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The Rise of the Murals

Public murals in Annapolis brings art to the city and the public.

By Darin Gilliam

Throughout history, civilizations have left behind murals as a depiction of the times. Art movements and periods through history have depicted the “vibe” of the times as a tangible document of life during their time period. Medieval Art during the Middle Ages was often dark and emotional, depicting the darkness of the era. Renaissance Art was often decorative and highly detailed, representing the changes in economy and society at the time. 

In the 1980s and 90s, mural work was mostly associated with graffiti, which at the time was illegal in many cities. As a representation of hip-hop culture, graffiti was loud in color and extremely expressive. Your graffiti style was a full representation of your individuality, community and aesthetic. Against the backdrop and rush of city life, graffiti art was a way to lose yourself in creating and show the whole city the height of your skill and craft.

Why turn to public walls for art?

Graffiti art was not considered true art for years. The artists who created graffiti were viewed as vandals who have no true artistic training. This left them with a lack of options for showing and expressing their art. The option to show in galleries or large shows was not open. Big ideas and big style calls for big spaces, but unfortunately, the creation of this art on public and private property created many issues and graffiti artists were reduced down to criminals, instead of artists. 

Fast forward to 2001. 

I am visiting a friend in Philadelphia. The day I arrived, he asked me if I wanted to come with him to the graffiti wall. “Graffiti wall?!? Yes, let’s go!” As we buzz through the streets of Philly, I notice the large scale murals around the city; reaching up buildings, scaling around brick and mortar shops. I am in awe. We arrive at the graffiti wall. This was a wall designated as a legal wall for young graffiti artists to express themselves without vandalizing property! I grabbed a can of spray paint and joined the wall. My heart was full. 

From Philly to Annapolis.

My first memory of mural art in Annapolis is the amazingly beautiful and detailed mural by Cindy Fletcher Holden on Chinquapin Round Road. This sprawling piece is a wonderful depiction of life of the Chesapeake Bay; sailboats, people fishing off a pier, Naval Academy in the background—it still stands the test of time and is a piece of public art history in Annapolis. In many ways, Cindy has been the pioneer and foundational artist in the rise of mural art in Annapolis. 

Outside of adding vibrancy to a city, it has been found that cities that embrace mural art experience 5 to 10% more foot traffic and annual revenue than cities that do not have a presence of mural art. We tend to connect mural art with creative freedom and adventure. Thanks to organizations like Urban Walls Brazil and Future History Now, we have seen a rise of murals across the city of Annapolis. While Urban Walls Brazil focuses on bringing different artistic worldviews to Annapolis, Future History Now creates community by engaging local artists and the youth in the creation of murals. Both organizations do a wonderful job at storytelling through art, while adding more color and life to our city. From abstract animals to political figures, the mural art in Annapolis has created inspiration and representation for many.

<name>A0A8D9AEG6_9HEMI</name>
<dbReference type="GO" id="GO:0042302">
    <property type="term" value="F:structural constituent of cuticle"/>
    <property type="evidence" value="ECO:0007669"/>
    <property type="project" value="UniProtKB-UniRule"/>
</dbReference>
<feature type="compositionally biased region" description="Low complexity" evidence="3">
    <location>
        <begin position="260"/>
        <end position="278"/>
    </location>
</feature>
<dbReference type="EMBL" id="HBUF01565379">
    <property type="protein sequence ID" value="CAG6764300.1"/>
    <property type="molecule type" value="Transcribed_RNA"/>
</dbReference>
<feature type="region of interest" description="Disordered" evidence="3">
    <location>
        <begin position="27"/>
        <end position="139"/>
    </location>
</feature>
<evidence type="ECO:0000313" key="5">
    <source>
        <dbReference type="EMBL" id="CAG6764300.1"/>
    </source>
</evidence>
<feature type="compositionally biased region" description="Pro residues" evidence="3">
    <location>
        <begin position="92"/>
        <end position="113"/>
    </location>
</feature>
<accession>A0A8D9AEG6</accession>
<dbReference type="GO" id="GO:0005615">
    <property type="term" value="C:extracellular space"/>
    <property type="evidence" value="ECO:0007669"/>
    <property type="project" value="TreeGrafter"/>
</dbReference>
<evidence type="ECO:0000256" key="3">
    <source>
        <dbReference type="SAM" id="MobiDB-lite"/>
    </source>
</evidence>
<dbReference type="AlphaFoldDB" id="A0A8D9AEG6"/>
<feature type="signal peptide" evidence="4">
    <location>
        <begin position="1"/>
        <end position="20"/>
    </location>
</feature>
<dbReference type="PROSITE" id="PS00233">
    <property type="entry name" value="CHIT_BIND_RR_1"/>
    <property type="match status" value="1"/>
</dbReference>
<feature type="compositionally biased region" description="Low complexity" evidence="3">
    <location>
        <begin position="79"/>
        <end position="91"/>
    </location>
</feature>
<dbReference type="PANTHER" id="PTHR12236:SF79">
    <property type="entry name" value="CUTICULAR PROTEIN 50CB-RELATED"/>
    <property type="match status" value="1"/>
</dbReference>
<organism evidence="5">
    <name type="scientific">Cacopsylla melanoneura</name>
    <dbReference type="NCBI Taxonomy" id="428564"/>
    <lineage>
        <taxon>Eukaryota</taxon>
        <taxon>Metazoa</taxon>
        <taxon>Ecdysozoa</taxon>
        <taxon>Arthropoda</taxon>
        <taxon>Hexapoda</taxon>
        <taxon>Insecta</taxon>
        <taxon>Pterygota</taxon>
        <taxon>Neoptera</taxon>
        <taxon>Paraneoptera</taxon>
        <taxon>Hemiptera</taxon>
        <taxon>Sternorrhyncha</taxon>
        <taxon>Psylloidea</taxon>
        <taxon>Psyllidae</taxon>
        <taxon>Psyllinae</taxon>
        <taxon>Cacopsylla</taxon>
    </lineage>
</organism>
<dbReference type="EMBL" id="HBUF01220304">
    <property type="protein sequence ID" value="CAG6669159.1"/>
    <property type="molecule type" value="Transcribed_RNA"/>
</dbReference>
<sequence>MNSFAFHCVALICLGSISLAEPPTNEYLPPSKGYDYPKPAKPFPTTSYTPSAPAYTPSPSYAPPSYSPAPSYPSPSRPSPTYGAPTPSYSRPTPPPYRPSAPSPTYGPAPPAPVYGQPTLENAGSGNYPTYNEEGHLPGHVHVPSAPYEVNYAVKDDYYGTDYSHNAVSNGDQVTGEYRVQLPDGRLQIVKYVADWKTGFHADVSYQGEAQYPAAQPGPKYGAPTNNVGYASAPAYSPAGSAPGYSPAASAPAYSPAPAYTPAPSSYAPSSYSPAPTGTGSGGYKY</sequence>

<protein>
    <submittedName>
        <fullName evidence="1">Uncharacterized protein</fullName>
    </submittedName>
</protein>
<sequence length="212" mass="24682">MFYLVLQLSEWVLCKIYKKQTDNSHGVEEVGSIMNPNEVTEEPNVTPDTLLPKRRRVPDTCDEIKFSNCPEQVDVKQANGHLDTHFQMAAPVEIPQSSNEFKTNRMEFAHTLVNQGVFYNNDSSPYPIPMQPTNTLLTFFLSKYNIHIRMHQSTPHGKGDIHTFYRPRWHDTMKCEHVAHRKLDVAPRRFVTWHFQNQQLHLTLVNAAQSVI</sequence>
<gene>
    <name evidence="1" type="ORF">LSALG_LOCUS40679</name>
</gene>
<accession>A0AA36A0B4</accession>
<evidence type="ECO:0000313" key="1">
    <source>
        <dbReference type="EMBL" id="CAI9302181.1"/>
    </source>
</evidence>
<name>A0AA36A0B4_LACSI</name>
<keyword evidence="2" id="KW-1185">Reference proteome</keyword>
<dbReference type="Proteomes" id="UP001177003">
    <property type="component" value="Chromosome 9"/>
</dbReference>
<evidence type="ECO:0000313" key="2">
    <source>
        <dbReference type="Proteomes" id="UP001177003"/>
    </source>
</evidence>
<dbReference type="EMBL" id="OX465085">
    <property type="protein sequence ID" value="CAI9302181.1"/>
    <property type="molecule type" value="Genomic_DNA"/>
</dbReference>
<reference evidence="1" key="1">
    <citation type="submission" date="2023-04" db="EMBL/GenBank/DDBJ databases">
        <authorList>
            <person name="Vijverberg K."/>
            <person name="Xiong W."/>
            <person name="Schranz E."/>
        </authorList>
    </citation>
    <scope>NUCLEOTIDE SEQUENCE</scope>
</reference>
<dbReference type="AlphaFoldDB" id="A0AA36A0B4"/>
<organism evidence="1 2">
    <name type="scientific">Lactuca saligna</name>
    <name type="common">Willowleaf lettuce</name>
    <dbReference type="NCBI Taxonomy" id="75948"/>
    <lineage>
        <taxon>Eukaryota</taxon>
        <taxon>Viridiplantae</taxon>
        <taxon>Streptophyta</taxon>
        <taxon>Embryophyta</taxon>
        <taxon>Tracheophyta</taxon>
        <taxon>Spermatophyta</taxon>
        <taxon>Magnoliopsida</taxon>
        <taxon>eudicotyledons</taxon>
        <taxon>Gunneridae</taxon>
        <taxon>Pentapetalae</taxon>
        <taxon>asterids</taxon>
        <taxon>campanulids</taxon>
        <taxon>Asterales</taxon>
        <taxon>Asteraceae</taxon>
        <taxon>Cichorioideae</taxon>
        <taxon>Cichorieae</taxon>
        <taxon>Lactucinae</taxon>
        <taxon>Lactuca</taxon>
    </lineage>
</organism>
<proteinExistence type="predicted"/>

A recent mural addition to West St., is of former United States Representative John Lewis. Presented on the wall facing the 7-Eleven gas station as you enter into Downtown Annapolis, it is a welcoming and encouraging piece. Across the top is a quote from Lewis, “We must continue to go forward as one people, as brothers and sisters.” After the political and emotional unrest of the past year or so, this is a message that is not only needed but necessary. It stands as a quick reminder to those strolling up West St., grabbing fuel or snacks at 7-Eleven, or those waiting at the nearby bus stop. This piece bridges gaps and speaks to all people. 

Take a mural tour.

A mural tour around Annapolis is a delight to both kids and adults. Head outdoors, find and admire amazing art, and get to know your city a bit better. You can visit several murals within each of these areas around town.

The Design District 

The Design District is home to the bulk of murals in Annapolis and thanks to its website, annapolisdesigndistrict.com, you can view the location of each of the 12 murals in the neighborhood. It is home to vibrant work led by Cindy Fletcher Holden, Urban Walls Brazil, muralist Jeff Hungtinton, and muralist and teacher Houl on behalf of ArtFarm Studios. 

Inner West Street

A quick stroll up Inner West Street will showcase a number of murals led by Future History Now, from the infamous Presidents Hill mural to the front facade of restaurants Level and Tsunami. Don’t miss the latest mural of Ruth Bader Ginsburg and Thurgood Marshall, across from the courthouse off Church Circle.

To see a mural in progress, head over to the Maryland Cultural and Conference Center (MC3) to view a large piece celebrating the history of Carr’s Beach. This piece is led by local artist Comacell Brown and is located in the large lawn behind the Westin Hotel. It will go down as another beautiful addition to Annapolis art history. 


After your stroll down West St., swing over to Eastport and catch a gander of colorful work from local artist and muralist Charles Lawrance as you enter Severn Ave., and a collaborative mural led by Cindy Fletcher Holden near the Chart House and Bread & Butter Kitchen, which celebrates 150 years of the Eastport neighborhood.  

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